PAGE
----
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  • Expressive Forms in Brahms’s Instrumental Music: Structure and Meaning in His “Werther” Quartet
  • Brien Weiner
Expressive Forms in Brahms’s Instrumental Music: Structure and Meaning in His “Werther” Quartet. By Peter H. Smith. (Musical Meaning and Interpretation.) Bloomington: Indiana University Press, 2005. [ix, 325 p. ISBN 0-253-34483-2. $49.95.] Music examples, index, bibliography.

In 1853, writing in the Neue Zeitschrift für Musik, Robert Schumann famously expressed his opinion that Brahms was "fated to give us the ideal expression of the times" (translation by Malcolm MacDonald, Brahms [New York: Schirmer Books, 1990], p. 18). Such an expression indeed emerges in Brahms's piano quartet in C minor, op. 60, the Werther Quartet, which takes its name from Brahms's own characterization of it in letters to his friends Hermann Deiters and Theodore Billroth: "Imagine a man who is about to shoot himself, and for whom there is no other way out," and "An illustration, as it were, to the last chapter of the man in a blue swallow-tail coat and yellow waistcoat" (p. 1). The latter is an obvious reference to the tragic and quintessentially romantic figure of Goethe's Werther, a suicidal young man in love with the wife of an admired older friend.

Musicologists have often read into Brahms's statements a connection between the piano quartet, Werther, and Brahms's relationship with Robert and Clara Schumann. In Expressive Forms in Brahms's Instrumental Music: Structure and Meaning in His "Werther" Quartet, Peter H. Smith offers the first theoretical basis for the dramatic, suicidal content of the quartet. Although theoretical interpretations can be as subjective and controversial as expressive ones, Smith succeeds in making a compelling case by providing copious detail, reconciling multiple viewpoints, and qualifying analytic limitations.

Smith's purpose is "to engage the quartet as a case study for how it might be possible to steer a middle course between the old music theory, which tends to be purely analytical and formalist, and the new musicology, which often denies itself the insights of careful music analysis in the pursuit of critical interpretation" (p. 4). Thus he uses technical analysis to pursue questions of expression. In addition, he treats issues of biographical significance, artistic development, and Brahmsian style. Smith's approach is based on the premise that Brahms's style is characterized by a complex interaction of musical dimensions, or dimensional counterpoint, which produces multiple interpretations. Brahms "often creates discrepancies among locations of different types of critical events in the tonal plan, the beginning and ending points of thematic sections, changes in patterns of accompaniment and/or instrumentation, and large-scale instances of rhythmic-metric articulation" (p. 7). [End Page 372]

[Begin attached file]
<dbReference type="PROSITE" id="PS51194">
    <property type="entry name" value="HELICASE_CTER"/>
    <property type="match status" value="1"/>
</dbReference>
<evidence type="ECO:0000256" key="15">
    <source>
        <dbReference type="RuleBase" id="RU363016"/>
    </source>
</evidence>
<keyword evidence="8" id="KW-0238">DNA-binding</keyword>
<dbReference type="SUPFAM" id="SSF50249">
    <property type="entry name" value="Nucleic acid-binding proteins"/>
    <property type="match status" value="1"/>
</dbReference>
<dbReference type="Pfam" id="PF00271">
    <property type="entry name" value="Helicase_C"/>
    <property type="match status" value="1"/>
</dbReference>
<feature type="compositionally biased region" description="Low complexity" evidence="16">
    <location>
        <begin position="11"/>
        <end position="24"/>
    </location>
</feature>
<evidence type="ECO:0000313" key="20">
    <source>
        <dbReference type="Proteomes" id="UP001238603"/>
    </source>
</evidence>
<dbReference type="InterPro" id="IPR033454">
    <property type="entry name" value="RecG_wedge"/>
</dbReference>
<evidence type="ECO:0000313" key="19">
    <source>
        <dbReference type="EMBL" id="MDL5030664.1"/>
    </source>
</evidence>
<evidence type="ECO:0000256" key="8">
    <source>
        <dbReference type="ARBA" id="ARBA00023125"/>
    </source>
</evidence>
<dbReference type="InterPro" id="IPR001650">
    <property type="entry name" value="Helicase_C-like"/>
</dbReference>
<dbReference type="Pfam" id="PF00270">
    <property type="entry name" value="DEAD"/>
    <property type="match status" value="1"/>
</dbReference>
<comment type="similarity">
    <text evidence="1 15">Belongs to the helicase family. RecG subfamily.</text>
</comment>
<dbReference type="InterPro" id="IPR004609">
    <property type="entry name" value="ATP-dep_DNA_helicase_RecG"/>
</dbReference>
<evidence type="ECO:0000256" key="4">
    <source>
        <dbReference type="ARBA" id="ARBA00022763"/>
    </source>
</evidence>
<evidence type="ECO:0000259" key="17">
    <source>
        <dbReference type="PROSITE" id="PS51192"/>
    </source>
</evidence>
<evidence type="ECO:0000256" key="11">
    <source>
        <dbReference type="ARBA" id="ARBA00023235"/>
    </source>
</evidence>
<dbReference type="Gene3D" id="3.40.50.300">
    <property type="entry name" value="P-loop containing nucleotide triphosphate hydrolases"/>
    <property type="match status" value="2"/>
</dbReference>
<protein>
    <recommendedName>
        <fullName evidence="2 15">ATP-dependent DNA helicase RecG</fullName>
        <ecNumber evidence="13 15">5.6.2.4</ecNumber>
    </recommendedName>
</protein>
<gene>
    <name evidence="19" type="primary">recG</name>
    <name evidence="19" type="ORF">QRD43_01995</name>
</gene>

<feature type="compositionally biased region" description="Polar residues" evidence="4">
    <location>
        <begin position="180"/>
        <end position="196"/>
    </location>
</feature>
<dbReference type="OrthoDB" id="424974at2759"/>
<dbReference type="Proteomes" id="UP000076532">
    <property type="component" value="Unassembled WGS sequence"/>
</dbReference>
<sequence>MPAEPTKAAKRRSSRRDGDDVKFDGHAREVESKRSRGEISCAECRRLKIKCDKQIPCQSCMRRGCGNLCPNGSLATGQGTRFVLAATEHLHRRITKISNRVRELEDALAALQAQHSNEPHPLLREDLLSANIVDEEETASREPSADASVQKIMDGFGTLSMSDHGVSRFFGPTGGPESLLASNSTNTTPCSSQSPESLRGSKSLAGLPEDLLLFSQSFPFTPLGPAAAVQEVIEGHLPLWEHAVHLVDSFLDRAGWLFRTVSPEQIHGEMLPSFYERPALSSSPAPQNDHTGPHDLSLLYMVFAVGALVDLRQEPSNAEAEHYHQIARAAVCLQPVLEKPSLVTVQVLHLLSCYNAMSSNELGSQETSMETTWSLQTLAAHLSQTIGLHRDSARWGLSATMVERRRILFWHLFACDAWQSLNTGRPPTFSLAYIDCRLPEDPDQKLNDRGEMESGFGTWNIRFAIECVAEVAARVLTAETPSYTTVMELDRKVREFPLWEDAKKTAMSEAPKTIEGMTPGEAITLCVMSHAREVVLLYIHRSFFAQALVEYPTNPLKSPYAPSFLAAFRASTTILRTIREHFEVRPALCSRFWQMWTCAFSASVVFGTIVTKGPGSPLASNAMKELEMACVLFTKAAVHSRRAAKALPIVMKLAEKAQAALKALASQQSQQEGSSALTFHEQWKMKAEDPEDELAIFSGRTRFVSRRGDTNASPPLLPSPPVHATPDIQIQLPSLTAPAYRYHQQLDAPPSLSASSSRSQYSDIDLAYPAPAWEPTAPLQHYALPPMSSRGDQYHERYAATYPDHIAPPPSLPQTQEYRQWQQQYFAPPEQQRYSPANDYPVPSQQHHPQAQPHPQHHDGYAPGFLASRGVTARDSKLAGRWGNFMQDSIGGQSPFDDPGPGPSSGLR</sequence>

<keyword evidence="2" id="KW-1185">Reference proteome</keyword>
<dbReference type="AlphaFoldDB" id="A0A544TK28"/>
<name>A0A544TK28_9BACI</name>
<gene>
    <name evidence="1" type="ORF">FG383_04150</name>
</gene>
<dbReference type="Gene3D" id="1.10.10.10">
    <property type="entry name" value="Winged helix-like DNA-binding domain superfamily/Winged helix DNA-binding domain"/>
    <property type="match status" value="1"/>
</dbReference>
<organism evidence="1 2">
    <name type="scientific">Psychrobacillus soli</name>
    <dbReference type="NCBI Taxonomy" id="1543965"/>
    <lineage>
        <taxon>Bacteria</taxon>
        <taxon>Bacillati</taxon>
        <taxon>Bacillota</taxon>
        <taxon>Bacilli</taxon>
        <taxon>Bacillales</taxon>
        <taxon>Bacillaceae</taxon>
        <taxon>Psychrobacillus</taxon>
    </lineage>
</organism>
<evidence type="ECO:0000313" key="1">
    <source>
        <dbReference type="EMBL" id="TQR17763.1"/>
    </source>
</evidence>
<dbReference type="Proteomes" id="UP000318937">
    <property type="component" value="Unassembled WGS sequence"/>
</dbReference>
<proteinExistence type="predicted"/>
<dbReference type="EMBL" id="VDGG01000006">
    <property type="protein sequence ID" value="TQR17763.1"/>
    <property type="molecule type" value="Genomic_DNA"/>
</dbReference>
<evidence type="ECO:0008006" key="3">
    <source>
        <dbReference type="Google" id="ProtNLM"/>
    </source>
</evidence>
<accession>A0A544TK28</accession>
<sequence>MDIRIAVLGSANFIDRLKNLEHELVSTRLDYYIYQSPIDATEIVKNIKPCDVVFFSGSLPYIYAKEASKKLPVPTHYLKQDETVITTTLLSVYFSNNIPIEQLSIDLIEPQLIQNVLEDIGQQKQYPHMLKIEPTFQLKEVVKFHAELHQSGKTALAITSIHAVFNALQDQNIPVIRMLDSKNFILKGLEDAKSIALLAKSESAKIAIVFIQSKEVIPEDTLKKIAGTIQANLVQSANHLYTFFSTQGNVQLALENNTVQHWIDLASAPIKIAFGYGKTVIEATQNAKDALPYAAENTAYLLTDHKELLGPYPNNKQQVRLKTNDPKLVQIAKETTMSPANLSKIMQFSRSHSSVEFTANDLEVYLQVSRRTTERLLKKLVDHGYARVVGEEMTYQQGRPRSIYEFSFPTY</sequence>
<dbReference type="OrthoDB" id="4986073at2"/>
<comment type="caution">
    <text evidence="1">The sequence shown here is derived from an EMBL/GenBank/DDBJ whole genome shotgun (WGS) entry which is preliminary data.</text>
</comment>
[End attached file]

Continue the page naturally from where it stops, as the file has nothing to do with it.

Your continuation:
To this end, in part 1, Smith compares the piano quartet to other works of Brahms and to works of other Viennese composers in order to illustrate both its idiosyncratic and representative qualities. Although the theories of Heinrich Schenker are central to Smith's analysis, he also discusses their limitations and reconciles them with the theories of Arnold Schoenberg and more recent approaches. Smith demonstrates the benefits of multiple viewpoints in part 2, where he explores the expressive motivations for the idiosyncrasies of the piano quartet. His interpretation is refreshingly undogmatic, comprehensive, and original. He provides a theoretical basis for stylistic deviations that produce an extreme expression of tragedy, suggesting both the sorrows of Werther and Brahms's frustrations with the Schumanns.

To place the Werther quartet in the context of Brahms's instrumental works as well as the Viennese tradition, Smith notes Brahms's choice of C minor, a key associated with issues of fate. He offers a detailed comparison to other C-minor works of Brahms: the first symphony, the string quartet, op. 51, no. 1, and the piano trio, op. 101. Eschewing the tradition of transcendence into C major, the relentlessness of C minor in the piano quartet gives it a fundamentally tragic character. For example, the recapitulation of the first movement includes a return to the ominous octaves of the movement's opening measures, extensive recomposition of the primary material, and an unprecedented tonicization of the major dominant, with which the movement is fated to...


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